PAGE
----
Can blood tests help to manage menopause and HRT?

There is increasing interest in whether blood testing can predict the onset of menopause, and whether it is useful in the management of hormone replacement therapy (HRT). We ask the experts if blood tests to assess hormones are worth considering.

In the UK, the average age a woman will reach menopause is 51, though anywhere between 45 and 55 is still considered to be within the normal range. For some women, menopausal night sweats, painful joints, depression, and vaginal and bladder issues can be hugely debilitating. Hormone replacement therapy (HRT) is one option to help manage these symptoms and alternatives to HRT are also available.

Diagnosing menopause

Blood tests to measure hormone levels are not necessary for most women at menopause and the reality is that symptoms are often a better indicator says Dr Paula Briggs. Briggs is a member of the British Menopause Society (BMS) council and a consultant in sexual and reproductive health based in Liverpool.

"I've seen lots of women who are told they're not menopausal based on 'normal range' blood tests, yet they have raging menopausal symptoms," she explains. "In the perimenopause, hormone levels will be all over the place and change day to day. You might do a test and it would show a normal estradiol level and a low follicle-stimulating hormone (FSH) level, but that could change; it's just a snapshot in time. Patients can get quite hung up on getting blood tests done, but it can be counterproductive."

Dr Susanna Unsworth is a menopause and women's health specialist based in Cambridge. She agrees that in women over 45, blood tests are not required to diagnose menopause.

"Though for women who are aged 40-45 who have noticed their periods have stopped, assessing hormones can sometimes be helpful to decide if this is due to menopause, or some other reason," she adds.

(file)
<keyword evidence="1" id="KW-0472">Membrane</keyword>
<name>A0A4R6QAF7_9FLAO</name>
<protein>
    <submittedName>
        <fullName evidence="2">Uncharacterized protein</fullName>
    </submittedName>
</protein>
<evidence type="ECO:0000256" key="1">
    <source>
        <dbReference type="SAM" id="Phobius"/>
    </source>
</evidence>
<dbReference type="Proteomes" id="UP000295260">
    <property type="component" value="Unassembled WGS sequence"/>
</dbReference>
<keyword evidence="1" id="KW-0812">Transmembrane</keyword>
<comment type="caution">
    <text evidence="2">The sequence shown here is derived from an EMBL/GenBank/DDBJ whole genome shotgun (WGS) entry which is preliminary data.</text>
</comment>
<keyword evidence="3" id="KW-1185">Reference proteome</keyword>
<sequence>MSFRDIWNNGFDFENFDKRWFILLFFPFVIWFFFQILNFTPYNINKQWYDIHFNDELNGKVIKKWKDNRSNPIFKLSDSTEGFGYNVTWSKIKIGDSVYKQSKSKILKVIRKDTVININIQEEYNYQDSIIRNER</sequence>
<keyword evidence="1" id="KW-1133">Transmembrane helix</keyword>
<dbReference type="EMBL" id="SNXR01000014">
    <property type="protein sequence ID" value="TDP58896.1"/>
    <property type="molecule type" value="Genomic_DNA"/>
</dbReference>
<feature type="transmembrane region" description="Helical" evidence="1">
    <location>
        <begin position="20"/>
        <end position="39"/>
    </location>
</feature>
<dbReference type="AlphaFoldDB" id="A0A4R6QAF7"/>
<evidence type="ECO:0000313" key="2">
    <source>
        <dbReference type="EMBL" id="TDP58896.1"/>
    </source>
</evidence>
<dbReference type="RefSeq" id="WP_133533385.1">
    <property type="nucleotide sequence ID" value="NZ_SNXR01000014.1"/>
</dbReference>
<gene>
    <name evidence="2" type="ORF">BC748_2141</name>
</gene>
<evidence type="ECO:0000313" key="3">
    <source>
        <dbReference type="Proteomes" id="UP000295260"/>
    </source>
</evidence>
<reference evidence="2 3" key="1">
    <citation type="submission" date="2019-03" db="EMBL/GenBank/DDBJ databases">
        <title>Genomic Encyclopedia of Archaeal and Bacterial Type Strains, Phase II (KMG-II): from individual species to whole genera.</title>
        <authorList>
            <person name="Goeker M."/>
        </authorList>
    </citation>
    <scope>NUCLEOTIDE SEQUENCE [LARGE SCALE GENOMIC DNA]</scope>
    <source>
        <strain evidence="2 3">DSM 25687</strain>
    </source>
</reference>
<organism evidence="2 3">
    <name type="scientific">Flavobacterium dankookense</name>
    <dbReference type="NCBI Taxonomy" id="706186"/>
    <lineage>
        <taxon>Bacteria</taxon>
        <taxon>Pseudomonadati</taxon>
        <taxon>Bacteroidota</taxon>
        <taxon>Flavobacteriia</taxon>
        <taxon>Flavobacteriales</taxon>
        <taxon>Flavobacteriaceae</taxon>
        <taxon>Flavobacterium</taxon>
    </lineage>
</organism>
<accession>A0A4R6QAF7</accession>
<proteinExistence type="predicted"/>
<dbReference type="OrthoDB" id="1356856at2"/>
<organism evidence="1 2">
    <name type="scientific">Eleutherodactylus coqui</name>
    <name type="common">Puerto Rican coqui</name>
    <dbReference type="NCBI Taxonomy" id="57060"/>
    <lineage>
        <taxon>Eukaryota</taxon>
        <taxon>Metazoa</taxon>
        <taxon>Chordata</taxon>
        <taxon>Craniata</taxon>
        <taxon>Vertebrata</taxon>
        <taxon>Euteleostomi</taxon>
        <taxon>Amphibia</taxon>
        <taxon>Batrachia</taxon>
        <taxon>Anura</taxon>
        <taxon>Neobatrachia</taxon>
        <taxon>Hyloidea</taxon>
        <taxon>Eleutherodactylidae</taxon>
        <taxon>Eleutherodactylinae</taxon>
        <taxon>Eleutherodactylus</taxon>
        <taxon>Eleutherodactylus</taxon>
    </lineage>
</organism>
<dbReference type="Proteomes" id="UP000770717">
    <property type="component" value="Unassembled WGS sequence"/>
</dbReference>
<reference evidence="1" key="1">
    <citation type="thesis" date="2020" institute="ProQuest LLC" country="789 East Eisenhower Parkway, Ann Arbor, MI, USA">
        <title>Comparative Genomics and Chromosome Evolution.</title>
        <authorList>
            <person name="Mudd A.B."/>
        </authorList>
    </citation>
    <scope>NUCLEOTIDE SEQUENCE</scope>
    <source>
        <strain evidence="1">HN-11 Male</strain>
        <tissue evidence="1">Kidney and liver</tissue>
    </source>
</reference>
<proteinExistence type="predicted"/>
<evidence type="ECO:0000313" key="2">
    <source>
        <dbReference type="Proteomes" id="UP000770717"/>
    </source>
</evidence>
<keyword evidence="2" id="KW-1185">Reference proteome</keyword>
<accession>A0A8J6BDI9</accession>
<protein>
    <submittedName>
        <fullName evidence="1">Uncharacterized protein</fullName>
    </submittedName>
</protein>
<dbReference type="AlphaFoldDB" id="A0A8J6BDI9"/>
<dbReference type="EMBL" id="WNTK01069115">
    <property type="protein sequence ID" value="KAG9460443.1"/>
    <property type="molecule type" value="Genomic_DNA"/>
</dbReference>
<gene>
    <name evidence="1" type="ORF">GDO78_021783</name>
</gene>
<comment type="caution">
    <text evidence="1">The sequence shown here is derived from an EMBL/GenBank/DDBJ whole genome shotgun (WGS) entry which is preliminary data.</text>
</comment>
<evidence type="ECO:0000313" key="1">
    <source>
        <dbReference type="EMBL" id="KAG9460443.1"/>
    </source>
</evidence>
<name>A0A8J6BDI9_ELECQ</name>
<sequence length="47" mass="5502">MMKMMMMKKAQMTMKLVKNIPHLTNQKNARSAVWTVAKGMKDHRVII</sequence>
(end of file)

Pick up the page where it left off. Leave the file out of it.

If, for example, there is concern about other potential diagnoses such as anaemia or thyroid problems then bloods tests to check for these conditions may be appropriate.

"Women aged under 40 should be thoroughly investigated to find the cause of their periods stopping, as they may have potential premature ovarian insufficiency," she continues. "This needs appropriate management as it has long-term health implications."

Predicting menopause - the AMH blood test

An AMH blood test measures the amount of anti-Müllerian hormone in the blood and can provide an indication of how many eggs a woman still has in her ovaries. The test has recently been touted in the media as a way of predicting whether a woman will have her last period within the next two years.

"AMH is not an appropriate test for menopause," says Briggs. "Yes, it gives you an idea of your ovarian reserve, but it is mainly used in infertility. Symptoms are a much better guide when diagnosing menopause."

Unsworth agrees that for most women approaching menopause the AMH test may not be particularly useful. She also adds that there is no accurate way to know how quickly the level may decline, so it cannot be very precise in its prediction.

"A study in the USA found the AMH test was fairly helpful in predicting women (aged 42 and over) who were likely to go through menopause in the next one to three years," she explains. "This may have some limited benefit. For example, in women wanting to decide whether to have major surgery to help with period problems - if their periods are likely to stop in the next year, they may feel surgery is not worth it."

Blood tests and HRT

Most HRT specialists will check with patients to see how they are responding to treatment and rely on symptom control as a gauge before doing blood tests. They are likely to suggest increasing the dose so see if that helps ease symptoms before doing further investigations.